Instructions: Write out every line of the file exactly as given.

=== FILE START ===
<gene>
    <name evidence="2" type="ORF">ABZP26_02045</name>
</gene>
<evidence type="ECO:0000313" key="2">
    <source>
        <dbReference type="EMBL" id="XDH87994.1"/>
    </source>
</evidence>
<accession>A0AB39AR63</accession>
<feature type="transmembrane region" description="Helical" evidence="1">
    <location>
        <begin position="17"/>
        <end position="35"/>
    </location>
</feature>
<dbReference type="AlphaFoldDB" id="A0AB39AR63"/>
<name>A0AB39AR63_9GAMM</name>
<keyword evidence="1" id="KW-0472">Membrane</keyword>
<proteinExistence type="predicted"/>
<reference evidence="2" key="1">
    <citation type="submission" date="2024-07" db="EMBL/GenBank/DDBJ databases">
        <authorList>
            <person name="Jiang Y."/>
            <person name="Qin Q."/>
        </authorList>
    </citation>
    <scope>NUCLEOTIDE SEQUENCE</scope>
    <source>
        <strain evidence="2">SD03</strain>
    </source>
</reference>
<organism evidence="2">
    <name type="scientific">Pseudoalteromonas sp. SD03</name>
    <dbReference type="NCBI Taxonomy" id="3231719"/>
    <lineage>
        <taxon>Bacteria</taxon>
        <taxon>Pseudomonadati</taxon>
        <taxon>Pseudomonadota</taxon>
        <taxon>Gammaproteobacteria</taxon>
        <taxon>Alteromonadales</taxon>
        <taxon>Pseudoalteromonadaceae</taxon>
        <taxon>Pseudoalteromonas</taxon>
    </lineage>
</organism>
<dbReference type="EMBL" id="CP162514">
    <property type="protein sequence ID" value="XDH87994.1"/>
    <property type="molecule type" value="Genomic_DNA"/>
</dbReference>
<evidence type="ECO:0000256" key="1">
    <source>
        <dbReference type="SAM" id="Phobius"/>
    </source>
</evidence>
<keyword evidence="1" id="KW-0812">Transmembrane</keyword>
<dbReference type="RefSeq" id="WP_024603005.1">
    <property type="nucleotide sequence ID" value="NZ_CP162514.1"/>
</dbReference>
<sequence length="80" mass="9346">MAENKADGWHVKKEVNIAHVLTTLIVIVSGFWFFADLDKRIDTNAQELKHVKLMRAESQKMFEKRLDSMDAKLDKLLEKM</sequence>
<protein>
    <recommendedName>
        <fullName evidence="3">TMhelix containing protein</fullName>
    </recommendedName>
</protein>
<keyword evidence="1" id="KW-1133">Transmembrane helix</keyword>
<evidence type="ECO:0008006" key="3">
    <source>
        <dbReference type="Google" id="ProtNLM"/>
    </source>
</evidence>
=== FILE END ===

<gene>
    <name evidence="2" type="ORF">ABZP26_02045</name>
</gene>
<evidence type="ECO:0000313" key="2">
    <source>
        <dbReference type="EMBL" id="XDH87994.1"/>
    </source>
</evidence>
<accession>A0AB39AR63</accession>
<feature type="transmembrane region" description="Helical" evidence="1">
    <location>
        <begin position="17"/>
        <end position="35"/>
    </location>
</feature>
<dbReference type="AlphaFoldDB" id="A0AB39AR63"/>
<name>A0AB39AR63_9GAMM</name>
<keyword evidence="1" id="KW-0472">Membrane</keyword>
<proteinExistence type="predicted"/>
<reference evidence="2" key="1">
    <citation type="submission" date="2024-07" db="EMBL/GenBank/DDBJ databases">
        <authorList>
            <person name="Jiang Y."/>
            <person name="Qin Q."/>
        </authorList>
    </citation>
    <scope>NUCLEOTIDE SEQUENCE</scope>
    <source>
        <strain evidence="2">SD03</strain>
    </source>
</reference>
<organism evidence="2">
    <name type="scientific">Pseudoalteromonas sp. SD03</name>
    <dbReference type="NCBI Taxonomy" id="3231719"/>
    <lineage>
        <taxon>Bacteria</taxon>
        <taxon>Pseudomonadati</taxon>
        <taxon>Pseudomonadota</taxon>
        <taxon>Gammaproteobacteria</taxon>
        <taxon>Alteromonadales</taxon>
        <taxon>Pseudoalteromonadaceae</taxon>
        <taxon>Pseudoalteromonas</taxon>
    </lineage>
</organism>
<dbReference type="EMBL" id="CP162514">
    <property type="protein sequence ID" value="XDH87994.1"/>
    <property type="molecule type" value="Genomic_DNA"/>
</dbReference>
<evidence type="ECO:0000256" key="1">
    <source>
        <dbReference type="SAM" id="Phobius"/>
    </source>
</evidence>
<keyword evidence="1" id="KW-0812">Transmembrane</keyword>
<dbReference type="RefSeq" id="WP_024603005.1">
    <property type="nucleotide sequence ID" value="NZ_CP162514.1"/>
</dbReference>
<sequence length="80" mass="9346">MAENKADGWHVKKEVNIAHVLTTLIVIVSGFWFFADLDKRIDTNAQELKHVKLMRAESQKMFEKRLDSMDAKLDKLLEKM</sequence>
<protein>
    <recommendedName>
        <fullName evidence="3">TMhelix containing protein</fullName>
    </recommendedName>
</protein>
<keyword evidence="1" id="KW-1133">Transmembrane helix</keyword>
<evidence type="ECO:0008006" key="3">
    <source>
        <dbReference type="Google" id="ProtNLM"/>
    </source>
</evidence>